Another word for sacrifice is offering. What we bring to God is what we offer to him. We should never offer him anything that does not cost us (2 Samuel 24:24). It also should not be something cheap or given half-heartedly. God gave his Son. Jesus did not give a partial sacrifice… he gave his all and suffered for us. What else can we offer God than our whole life without reservation or excuse?
Ananias and Sapphira laid their offering at the feet of Peter (Acts 5). It wasn’t that the gift wasn’t of value. But Ananias and Sapphira did not give all. They held back a portion for themselves and lied about it. The result is that both dropped dead.
ACCEPTABLE: It is not only the gift that is important. The priest presenting the offering had a prescribed method that God had laid out in the book of Leviticus. Both the ritual and the animal had to be according to the law. (Leviticus 1:3, 9). If he used the proper method with the right attitude of service the gift would be accepted. This was true of every offering and sacrifice.
When Aaron’s sons, Nadab and Abihu (Leviticus 10) offered “strange fire” on the altar of incense they were consumed by fire from the Lord. Aaron was so devastated that he wanted to be removed from service as the High Priest.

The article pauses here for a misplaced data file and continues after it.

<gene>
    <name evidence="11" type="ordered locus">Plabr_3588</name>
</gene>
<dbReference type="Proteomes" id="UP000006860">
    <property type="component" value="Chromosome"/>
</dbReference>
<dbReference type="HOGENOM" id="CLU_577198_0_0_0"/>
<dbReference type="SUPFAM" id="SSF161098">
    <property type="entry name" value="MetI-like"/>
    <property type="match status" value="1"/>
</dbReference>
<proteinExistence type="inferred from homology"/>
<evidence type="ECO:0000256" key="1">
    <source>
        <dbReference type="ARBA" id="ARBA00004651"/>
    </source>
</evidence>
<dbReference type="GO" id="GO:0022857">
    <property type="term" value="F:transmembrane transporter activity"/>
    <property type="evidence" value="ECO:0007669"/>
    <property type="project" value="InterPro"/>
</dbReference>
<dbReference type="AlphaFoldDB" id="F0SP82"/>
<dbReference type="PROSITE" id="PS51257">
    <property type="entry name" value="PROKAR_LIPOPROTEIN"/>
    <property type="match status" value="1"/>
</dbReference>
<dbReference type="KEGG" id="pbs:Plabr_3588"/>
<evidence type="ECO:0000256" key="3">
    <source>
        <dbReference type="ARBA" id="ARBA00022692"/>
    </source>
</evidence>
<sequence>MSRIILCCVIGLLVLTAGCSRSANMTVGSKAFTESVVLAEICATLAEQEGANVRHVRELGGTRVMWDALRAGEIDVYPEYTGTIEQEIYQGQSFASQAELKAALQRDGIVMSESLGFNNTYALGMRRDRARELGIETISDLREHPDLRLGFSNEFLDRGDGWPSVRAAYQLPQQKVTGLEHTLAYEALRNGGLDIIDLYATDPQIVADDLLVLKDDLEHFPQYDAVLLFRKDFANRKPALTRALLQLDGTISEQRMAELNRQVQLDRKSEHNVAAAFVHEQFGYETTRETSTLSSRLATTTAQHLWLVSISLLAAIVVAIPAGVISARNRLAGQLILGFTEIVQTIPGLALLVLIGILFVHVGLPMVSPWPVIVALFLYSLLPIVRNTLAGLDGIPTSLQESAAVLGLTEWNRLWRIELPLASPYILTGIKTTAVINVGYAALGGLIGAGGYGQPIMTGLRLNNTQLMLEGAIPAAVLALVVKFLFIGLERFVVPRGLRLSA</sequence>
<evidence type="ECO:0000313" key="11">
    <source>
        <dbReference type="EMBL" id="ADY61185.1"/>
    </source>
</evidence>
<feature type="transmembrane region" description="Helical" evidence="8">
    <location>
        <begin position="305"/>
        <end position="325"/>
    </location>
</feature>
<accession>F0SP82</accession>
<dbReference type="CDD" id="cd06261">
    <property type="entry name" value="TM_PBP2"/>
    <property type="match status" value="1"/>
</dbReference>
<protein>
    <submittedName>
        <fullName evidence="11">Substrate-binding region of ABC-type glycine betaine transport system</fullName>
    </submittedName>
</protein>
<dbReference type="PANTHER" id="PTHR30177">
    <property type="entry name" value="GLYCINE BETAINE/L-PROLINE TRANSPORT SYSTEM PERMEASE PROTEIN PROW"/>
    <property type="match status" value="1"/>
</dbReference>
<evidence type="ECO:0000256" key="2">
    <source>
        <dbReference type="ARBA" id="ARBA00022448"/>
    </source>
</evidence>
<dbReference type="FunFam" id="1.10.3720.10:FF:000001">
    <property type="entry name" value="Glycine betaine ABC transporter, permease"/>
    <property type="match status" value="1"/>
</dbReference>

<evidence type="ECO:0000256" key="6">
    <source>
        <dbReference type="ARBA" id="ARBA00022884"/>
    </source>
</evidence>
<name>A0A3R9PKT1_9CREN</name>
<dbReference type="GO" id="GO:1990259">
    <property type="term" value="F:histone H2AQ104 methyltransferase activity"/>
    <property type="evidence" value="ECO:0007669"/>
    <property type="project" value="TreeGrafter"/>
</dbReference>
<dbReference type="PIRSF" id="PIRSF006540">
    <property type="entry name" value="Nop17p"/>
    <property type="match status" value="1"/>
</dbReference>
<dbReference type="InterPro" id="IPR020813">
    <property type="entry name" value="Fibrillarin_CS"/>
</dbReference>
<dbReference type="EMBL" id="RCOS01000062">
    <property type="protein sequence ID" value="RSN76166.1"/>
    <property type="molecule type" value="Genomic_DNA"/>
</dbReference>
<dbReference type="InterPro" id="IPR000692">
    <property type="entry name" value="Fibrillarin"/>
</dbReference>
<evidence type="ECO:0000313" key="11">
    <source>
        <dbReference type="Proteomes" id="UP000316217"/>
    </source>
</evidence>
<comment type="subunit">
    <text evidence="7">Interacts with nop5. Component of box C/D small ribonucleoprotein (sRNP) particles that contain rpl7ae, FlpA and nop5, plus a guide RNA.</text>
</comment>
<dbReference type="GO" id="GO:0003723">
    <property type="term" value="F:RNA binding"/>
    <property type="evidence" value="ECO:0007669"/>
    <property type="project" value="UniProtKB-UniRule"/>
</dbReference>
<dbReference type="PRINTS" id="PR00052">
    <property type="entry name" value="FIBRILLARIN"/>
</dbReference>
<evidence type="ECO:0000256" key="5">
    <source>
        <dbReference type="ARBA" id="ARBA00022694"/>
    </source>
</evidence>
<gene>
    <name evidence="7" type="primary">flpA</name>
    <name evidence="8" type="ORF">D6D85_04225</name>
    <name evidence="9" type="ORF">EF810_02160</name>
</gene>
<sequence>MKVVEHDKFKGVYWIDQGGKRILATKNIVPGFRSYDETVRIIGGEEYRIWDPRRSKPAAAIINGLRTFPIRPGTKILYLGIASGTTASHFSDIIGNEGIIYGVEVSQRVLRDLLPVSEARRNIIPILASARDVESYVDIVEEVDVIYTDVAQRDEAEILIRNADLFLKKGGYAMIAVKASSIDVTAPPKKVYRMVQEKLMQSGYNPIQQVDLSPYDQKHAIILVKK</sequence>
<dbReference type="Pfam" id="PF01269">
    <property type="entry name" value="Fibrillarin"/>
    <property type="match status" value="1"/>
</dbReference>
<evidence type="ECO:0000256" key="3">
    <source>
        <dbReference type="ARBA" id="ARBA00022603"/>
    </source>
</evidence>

Our living sacrifice must be presented in a way to God that is both “holy and acceptable”.
SERVICE / WORSHIP: The Greek word latreia is often interpreted several ways (NIV - true and proper worship. NASB - spiritual service of worship. KJV - your reasonable service. CEB - appropriate priestly service). This has cause much confusion over the years.
Latreia is a word that refers to "render sacred service" as a priest or Levi would perform in the temple or tabernacle. The word occurs five times in the NT (Jn 16:2; Ro 9:4, 12:1; Heb 9:1,6). Paul uses the idea to show us the solemnness of the sacred service that we perform as we present our bodies as a living sacrafice.
Now if you haven’t noticed. Paul has painted a beautiful picture of the Old Testament sacrifice. In the picture you play three roles: the one presenting, the one sacrificed, and he one doing the sacrifice. This is a perfect reflection of what the Hebrew writer says about Jesus as our sacrifice for sin. Jesus is the presenter of the sacrifice, the sacrifice, and the high priest. Isn’t that a beautiful picture?
The application for us as Christians is very clear. Often times in the church we spend more time arguing and fussing with each other over means and methods and petty stuff. We often focus on our differences rather than what we have in common. We are brothers and sisters in Christ with a common cord of the love, mercy, and grace of God. We all have faith in Jesus. So let’s move forward together and get with it.
The Roman church is not unlike so many out there today. When we focus on our difference and all paddle in different directions we go in circles and accomplish nothing. But when we put aside our differences and present our bodies as a living sacrifice to God we can get busy working together and we can accomplish much in God’s kingdom.